Friday, February 15, 2013

The National Archives, the State Archives, and the Family History Library

The records at the National Archives are EXPENSIVE and they take a long time to get to you after you have made a request.  There is a cheaper, easier and quicker way to get records from the Archives.  Hire someone to pull the records for you onsite.  I have someone I consult when I need something.  He just pulled two land entry files for me.  One of those files was quite lengthy.  My total cost for the two files, including the copying and mailing fees, was $30 and I got them in less than a week.  If I had ordered them from NARA directly it would have been $100 and I would have gotten them in 4 to 6 weeks.  If the one file had been shorter, he would have emailed images to me instead of mailing hard copies so my cost would have been even less.

I also have someone that pull records for me at the Family History Library.  I can’t even tell you how much time this has saved me.  It costs me $7.50 a roll to order the microfilm which isn’t bad but it takes 4 to 6 weeks for the rolls it to come in.  The Family History Center in Augusta does not have a copying microfilm reader so I have to take digital photos of the screen.  The readers they have are old and in bad condition with no plans to replace them.  It only costs me $15/hour to have someone pull records for me at the FHL and I get great images via email.  She can pull several records in an hour and I have them in less than a week usually.

If I need something from a state archive, I contact the archive and ask them for a list of persons who pulls records there.  I then contact one of them and I get my records.  There are also people that do this at large genealogical libraries and at courthouses.  I usually write to the courthouse directly and request the records but some courthouses won’t copy records for you.

Paying someone to do your leg work will save you time, money and aggravation. 

Copyright © 2013 Michele Simmons Lewis

6 comments:

  1. Great advice. I am curious. How did you find oyur contacts at NARA and FHL?

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  2. Great question and I should have put that in the blog post. I asked for recommendations on the Transitional Genealogists Forum (TGF, a mailing list for those who what to bring their research up to the next level) and the Association of Professional Genealogists (APG) mailing list (you must be a member of the APG to join this one). Here is the link to the TGF http://lists.rootsweb.ancestry.com/index/other/Miscellaneous/TRANSITIONAL-GENEALOGISTS-FORUM.html and here is a link to the APG http://www.apgen.org/

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  3. I don't know what their time lag will end up being, but the FHL recently started offering free document pulls and emailing of digital images. They explain it better than I can... https://familysearch.org/blog/en/policy-change-patrons-requesting-photocopies-family-history-library-salt-lake-city-utah/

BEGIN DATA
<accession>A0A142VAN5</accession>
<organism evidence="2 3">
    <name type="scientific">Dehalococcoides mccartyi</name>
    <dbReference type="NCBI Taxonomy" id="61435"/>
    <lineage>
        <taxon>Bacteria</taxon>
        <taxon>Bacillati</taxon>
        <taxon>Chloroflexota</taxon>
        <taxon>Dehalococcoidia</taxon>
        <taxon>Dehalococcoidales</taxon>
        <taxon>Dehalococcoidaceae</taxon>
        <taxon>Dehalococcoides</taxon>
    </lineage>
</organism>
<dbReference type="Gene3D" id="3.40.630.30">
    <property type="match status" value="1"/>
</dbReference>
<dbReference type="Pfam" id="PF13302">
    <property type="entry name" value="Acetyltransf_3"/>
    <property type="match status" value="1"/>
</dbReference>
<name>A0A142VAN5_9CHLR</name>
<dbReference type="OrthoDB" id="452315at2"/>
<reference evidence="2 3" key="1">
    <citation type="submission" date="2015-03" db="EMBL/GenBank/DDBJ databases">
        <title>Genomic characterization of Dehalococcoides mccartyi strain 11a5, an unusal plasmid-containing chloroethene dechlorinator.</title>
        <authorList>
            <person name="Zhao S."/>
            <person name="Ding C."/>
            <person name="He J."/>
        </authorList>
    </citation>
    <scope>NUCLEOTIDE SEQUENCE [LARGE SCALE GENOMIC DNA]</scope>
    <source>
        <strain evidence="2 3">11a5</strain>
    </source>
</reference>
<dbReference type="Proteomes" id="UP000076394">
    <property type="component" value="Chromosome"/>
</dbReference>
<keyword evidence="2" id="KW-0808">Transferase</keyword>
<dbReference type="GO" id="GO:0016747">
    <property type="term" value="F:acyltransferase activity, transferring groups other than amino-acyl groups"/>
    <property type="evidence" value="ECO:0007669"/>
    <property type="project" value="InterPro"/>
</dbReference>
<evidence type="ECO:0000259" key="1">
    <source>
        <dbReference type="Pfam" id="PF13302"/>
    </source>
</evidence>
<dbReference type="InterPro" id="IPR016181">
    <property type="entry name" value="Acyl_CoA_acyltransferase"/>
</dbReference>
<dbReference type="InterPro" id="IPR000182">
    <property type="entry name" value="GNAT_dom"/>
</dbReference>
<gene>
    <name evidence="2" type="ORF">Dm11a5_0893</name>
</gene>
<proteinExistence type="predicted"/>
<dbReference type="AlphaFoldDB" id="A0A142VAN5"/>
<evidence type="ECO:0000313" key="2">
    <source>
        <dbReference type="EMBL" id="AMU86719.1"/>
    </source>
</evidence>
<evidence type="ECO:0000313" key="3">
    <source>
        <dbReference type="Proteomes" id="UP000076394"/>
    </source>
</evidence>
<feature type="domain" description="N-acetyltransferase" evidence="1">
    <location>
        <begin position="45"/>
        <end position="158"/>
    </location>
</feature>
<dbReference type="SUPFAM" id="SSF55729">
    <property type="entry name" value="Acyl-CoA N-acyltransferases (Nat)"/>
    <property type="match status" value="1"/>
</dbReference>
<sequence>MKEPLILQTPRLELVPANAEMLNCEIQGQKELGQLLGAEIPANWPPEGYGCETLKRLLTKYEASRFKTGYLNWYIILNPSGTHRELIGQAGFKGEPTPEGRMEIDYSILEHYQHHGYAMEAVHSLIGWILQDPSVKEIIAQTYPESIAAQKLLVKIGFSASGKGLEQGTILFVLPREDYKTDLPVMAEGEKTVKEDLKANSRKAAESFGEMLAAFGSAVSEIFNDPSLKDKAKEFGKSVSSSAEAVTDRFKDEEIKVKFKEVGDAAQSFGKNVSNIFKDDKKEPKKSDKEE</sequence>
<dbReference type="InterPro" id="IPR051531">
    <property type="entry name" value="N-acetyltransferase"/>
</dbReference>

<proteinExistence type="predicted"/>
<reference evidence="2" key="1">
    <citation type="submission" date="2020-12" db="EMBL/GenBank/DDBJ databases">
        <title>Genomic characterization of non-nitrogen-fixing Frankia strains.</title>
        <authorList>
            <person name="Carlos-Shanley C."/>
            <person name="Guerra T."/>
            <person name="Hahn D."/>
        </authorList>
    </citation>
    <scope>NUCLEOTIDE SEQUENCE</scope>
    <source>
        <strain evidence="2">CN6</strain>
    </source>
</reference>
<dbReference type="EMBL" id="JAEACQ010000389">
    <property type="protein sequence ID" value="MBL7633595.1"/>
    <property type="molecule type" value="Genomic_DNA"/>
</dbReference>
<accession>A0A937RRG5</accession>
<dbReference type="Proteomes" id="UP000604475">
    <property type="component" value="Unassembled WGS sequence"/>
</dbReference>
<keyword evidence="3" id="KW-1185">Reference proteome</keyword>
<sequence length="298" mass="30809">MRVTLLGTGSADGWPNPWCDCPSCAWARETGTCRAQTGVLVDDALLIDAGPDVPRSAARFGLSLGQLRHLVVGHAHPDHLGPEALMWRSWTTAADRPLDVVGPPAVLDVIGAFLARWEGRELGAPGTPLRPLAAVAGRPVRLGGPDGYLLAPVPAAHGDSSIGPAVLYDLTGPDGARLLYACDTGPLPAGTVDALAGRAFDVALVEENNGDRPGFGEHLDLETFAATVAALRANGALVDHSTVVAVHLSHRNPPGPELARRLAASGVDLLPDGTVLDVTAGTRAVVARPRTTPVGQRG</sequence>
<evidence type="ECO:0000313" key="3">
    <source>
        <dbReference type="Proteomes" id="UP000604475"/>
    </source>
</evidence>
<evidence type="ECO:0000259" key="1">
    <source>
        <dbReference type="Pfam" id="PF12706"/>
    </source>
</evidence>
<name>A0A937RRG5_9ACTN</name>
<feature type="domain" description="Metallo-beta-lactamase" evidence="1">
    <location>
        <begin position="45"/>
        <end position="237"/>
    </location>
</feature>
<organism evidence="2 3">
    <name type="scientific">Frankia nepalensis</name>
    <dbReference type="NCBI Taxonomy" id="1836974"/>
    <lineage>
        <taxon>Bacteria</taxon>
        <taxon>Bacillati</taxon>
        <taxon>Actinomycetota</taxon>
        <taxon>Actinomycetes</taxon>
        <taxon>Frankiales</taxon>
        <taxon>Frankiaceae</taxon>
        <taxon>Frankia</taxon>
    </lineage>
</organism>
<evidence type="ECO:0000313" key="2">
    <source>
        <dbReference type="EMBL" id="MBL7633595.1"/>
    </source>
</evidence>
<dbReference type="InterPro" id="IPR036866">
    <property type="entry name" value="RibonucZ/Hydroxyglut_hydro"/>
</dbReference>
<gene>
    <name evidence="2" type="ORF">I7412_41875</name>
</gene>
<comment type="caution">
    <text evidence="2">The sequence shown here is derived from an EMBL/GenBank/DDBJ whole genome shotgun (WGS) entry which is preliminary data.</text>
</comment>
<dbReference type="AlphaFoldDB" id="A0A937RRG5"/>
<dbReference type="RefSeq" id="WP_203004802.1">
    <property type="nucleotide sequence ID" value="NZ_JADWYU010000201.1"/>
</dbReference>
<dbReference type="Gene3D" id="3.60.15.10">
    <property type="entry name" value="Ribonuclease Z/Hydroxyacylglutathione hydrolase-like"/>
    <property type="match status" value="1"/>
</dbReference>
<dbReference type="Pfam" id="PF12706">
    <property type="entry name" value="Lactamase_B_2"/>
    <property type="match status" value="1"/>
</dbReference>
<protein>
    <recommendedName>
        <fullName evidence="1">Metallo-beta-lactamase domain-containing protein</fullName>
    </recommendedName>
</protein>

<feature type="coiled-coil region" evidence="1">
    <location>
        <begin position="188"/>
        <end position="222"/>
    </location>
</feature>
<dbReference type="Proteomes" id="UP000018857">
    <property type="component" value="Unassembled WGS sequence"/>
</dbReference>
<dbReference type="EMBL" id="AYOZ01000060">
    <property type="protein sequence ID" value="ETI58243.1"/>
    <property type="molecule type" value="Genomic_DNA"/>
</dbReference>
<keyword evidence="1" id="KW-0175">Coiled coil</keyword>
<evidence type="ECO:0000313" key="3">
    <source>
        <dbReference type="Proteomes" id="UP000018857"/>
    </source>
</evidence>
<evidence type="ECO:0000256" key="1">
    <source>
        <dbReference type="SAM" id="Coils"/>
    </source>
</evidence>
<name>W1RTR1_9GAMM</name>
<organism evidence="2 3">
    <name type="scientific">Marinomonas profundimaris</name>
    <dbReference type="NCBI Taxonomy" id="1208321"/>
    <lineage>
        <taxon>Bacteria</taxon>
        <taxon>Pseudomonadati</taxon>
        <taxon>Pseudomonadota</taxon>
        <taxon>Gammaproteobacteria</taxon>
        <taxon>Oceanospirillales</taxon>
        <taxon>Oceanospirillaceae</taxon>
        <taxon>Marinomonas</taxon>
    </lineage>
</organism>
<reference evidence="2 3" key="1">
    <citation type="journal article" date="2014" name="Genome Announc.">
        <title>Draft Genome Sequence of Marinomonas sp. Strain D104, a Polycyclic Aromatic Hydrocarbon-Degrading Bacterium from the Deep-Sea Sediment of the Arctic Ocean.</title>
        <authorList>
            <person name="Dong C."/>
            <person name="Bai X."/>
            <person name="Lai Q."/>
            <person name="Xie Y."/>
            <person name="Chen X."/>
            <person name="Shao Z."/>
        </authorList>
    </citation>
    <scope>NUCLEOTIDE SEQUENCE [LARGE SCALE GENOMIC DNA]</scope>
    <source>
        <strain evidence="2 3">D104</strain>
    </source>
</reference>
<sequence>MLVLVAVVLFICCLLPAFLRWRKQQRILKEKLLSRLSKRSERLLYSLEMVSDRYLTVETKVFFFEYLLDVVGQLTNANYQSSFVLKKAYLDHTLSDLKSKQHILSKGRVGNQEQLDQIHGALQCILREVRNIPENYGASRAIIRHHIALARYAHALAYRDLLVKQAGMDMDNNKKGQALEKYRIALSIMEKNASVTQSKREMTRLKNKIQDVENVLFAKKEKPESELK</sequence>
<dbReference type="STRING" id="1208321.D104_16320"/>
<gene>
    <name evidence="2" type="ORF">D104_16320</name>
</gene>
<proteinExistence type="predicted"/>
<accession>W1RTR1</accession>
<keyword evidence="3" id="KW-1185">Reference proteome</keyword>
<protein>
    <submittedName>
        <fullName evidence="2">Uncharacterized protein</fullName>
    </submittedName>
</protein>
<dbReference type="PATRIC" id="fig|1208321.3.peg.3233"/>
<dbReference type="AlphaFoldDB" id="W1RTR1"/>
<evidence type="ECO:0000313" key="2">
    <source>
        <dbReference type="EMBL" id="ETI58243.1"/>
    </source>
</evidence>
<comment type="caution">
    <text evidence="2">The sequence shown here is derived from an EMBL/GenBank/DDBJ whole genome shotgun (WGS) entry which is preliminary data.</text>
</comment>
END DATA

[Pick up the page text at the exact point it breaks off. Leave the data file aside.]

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    1. I have just recently been in contact with the FHL about this service and they have informed me that turn around is about 6-8 weeks. They only have 4 missionaries working who do the work and have something like 800 requests at the moment.

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  4. I hadn't seen this blog post and it is pretty new so I called the Family History Library to get some clarification. They said that they would copy images from microfilm and from books completely free of charge BUT you have to give them VERY specific info. They cannot do any research for you at all. You can't make a request like, "copy every Simmons." They also won't check an index AND the actual film in the same request. You need to make a request to locate your ancestor in a microfilm index roll and then when you have that, make a request for them to find the person on the correct roll.

    They are not sure what the turnaround time will be since this is brand new. The service is geared more for items that are not in circulation. She said that if people stop ordering the circulating microfilms and use the service instead, they will have to put limits on what they will be able to do.

    In short, if you know exactly what you need off of a specific microfilm and can provide all of the details, you can send a request to the FHL. If they get too many requests for circulating materials they will put limits on what you can order.

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  5. WOW, Zoey! Only 4 workers! That is worse than I thought! I asked the lady on the phone about the number of requests and she didn't know. I told her that I could only imagine that they would get thousands of requests. 800 in 12 days since that blog post came out is incredible!

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